Many freelancers instinctively focus upon attracting clients and it is natural to concentrate upon this, particularly when starting out. As a newbie, you are undoubtedly keen to find new clients and gain commitments for projects. And this is obviously key to building up a business as a contractor. However, if money is not managed properly then cash flow can quickly become a serious issue that grounds your fledgling business before it has had an opportunity to gain momentum.
At its most basic level, the money that relates to your businesses is either an income or an expense. If the money coming in is greater than the money going out, then your business will be in profit. If not, then it is making a loss. Of course, there are many other factors to consider, but the most fundamental question for any business, including those starting out, is whether there is more revenue being generated than is being spent.
Managing your money is critical to ensuring your business survives. The longer the gap between spending money and receiving income, the more likely a business is to have problems in paying for the costs of running a business. One of the considerations to managing cash flow is to define your payment terms – particularly how soon payment is required after issuing an invoice. Invoices should be issued promptly and where a large contract is being undertaken, it is advisable to agree staged payments at agreed milestones. The latter ensures income is received more quickly and it also reduces the risk associated with receiving a large, one-off payment such as a client being unable or unwilling to pay.
Use a record-keeping system to track details of income (sales ledger) and expenditure (purchase ledger) and update this on a frequent basis. This will allow you to understand the businesses financial situation. The sales ledger will allow you to track the amount of sales invoiced (turnover) and identify where payments are late and require chasing. It also allows a freelancer to analyse which clients and assignment types generate the most revenue, which can be invaluable for business planning purposes. The purchase ledger will track your business’ spending and how much is owed to creditors. Identifying which suppliers most business is done with may also provide opportunities for savings by shopping around or for negotiating better terms.
Record-keeping is also extremely important for tax purposes. Your business will be liable for Income Tax and possibly also VAT and Corporation Tax and you must ensure you have the funds to cover your liabilities. It is highly advisable to set aside money to cover these liabilities and managing tax payments from the outset will avoid a potentially painful squeeze on the businesses finances in the future.
If the taxable turnover of your business exceeds £73,000, or if you expect it to, you must register for VAT. Businesses registered for VAT, will generally charge it at the standard rate of 20% on all goods and services supplied. More information can be found on HMRC’s website here. Corporation Tax is payable on the taxable profits of limited companies and the rate for small companies with profits of less than £300,000 is 20%. Sole traders are treated differently for Corporation Tax purposes and are not liable. Further information on Corporation Tax including allowances and tax relief can be found here. You may even be able to claim a tax rebate, such as a mechanics tax rebate or non UK resident tax rebate.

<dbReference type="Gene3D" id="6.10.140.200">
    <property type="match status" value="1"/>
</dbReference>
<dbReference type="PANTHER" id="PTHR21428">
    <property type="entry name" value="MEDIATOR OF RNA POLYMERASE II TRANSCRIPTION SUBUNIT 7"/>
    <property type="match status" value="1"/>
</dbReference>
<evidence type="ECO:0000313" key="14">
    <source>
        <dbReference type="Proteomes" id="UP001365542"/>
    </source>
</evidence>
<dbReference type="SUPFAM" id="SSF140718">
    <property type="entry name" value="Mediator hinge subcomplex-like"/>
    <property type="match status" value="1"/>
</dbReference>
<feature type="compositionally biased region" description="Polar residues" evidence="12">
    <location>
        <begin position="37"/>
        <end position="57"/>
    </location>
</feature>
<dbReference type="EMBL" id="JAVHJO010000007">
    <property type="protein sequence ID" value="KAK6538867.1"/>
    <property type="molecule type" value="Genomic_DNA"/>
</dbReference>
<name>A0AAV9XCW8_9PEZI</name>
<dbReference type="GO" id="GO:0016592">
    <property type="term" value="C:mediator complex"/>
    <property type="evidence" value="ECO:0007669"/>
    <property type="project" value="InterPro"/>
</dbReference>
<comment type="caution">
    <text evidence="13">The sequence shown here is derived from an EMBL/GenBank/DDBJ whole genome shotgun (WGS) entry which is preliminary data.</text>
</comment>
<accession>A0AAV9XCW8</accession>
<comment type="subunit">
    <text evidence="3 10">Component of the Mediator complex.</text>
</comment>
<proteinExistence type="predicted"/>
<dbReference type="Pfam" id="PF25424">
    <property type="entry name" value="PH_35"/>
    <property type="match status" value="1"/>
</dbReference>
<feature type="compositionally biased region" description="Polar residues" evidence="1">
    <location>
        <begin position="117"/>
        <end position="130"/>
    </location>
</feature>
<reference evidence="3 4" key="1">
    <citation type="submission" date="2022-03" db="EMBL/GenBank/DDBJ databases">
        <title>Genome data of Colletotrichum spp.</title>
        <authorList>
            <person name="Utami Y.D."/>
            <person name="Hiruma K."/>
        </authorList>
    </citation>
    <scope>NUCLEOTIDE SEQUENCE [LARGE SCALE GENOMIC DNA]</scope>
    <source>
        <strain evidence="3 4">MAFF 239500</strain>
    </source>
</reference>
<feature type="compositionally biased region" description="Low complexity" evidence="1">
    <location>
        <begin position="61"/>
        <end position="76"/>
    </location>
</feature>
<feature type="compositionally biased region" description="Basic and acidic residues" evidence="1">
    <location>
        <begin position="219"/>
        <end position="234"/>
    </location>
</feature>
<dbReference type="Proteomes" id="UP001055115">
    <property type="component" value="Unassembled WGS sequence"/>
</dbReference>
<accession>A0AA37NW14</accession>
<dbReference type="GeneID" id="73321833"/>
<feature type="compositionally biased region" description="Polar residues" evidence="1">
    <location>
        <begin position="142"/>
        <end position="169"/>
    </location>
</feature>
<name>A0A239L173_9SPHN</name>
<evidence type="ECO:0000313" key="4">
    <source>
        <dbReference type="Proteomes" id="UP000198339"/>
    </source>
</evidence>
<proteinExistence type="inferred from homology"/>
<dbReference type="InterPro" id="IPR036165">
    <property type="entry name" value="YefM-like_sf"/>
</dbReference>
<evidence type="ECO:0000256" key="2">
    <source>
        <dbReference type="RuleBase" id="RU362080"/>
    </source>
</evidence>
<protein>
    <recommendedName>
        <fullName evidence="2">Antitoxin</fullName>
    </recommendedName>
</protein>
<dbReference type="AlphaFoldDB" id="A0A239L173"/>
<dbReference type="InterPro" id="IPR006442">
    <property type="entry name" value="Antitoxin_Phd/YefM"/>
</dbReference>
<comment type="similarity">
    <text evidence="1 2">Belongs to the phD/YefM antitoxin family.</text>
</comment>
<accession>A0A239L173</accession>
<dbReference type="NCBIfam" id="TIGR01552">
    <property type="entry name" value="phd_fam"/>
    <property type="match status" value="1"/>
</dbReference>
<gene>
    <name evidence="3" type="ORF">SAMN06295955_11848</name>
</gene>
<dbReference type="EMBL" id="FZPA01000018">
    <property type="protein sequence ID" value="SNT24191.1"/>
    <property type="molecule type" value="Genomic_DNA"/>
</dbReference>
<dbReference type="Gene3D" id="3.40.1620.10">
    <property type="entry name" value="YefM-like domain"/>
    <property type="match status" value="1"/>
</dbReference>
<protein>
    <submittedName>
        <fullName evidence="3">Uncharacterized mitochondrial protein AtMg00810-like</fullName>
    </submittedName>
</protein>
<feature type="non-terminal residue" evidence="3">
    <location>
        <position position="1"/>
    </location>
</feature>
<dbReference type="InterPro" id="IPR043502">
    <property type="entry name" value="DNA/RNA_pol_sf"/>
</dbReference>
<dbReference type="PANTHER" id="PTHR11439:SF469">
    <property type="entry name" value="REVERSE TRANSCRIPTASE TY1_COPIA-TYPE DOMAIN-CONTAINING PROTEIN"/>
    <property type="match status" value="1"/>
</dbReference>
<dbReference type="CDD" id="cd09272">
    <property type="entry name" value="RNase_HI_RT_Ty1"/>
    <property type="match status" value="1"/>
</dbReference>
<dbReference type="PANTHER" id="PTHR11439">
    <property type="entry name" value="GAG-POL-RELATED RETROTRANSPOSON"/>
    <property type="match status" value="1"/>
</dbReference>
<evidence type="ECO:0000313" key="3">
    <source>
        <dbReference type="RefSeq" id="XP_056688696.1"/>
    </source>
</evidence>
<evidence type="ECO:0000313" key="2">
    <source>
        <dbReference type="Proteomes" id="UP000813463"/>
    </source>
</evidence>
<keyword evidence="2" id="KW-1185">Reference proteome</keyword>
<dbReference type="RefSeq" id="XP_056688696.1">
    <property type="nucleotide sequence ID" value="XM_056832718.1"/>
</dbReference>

Additionally, it is essential to create a filing system to store receipts, particularly for small costs such as postage and stationery. For freelancers, business and personal expenses can sometimes intermingle. However, income and expenditure must be kept separate and for record-keeping purposes they should be considered as completely separate entities.
It is preferable to keep a computerised record-keeping system as it is easy to maintain and can be manipulated and modified according to the user’s requirements. It also allows for calculations to be made easily and can feed into other areas such as sending invoices to clients, making payments to suppliers and filing tax returns. There are a number of accounting software packages available which are suitable for freelancers. Included among these are: Sage Instant Accounting, Intuit QuickBooks and Pegasus Capital Gold.
If you run a business from home, you can save tax on utility bills and boiler costs. This depends on what portion of your home you use for business. It’s also best to work out which heating fuel is best for your business. It may make sense to switch to an oil boiler or LPG gas. There are advantages and disadvantages to all sources of fuel. If choosing a new boiler for your business premises, try not to compromise on cost, as the higher the quality, the less the maintenance and the more time for you. It’s essential that your customers always feel comfortable and your machinery works as it should for a business, so choose wisely and discover the best heating options for your business. City Plumbing can help with business or domestic boilers for all fuels, be it oil, LPG or mains gas.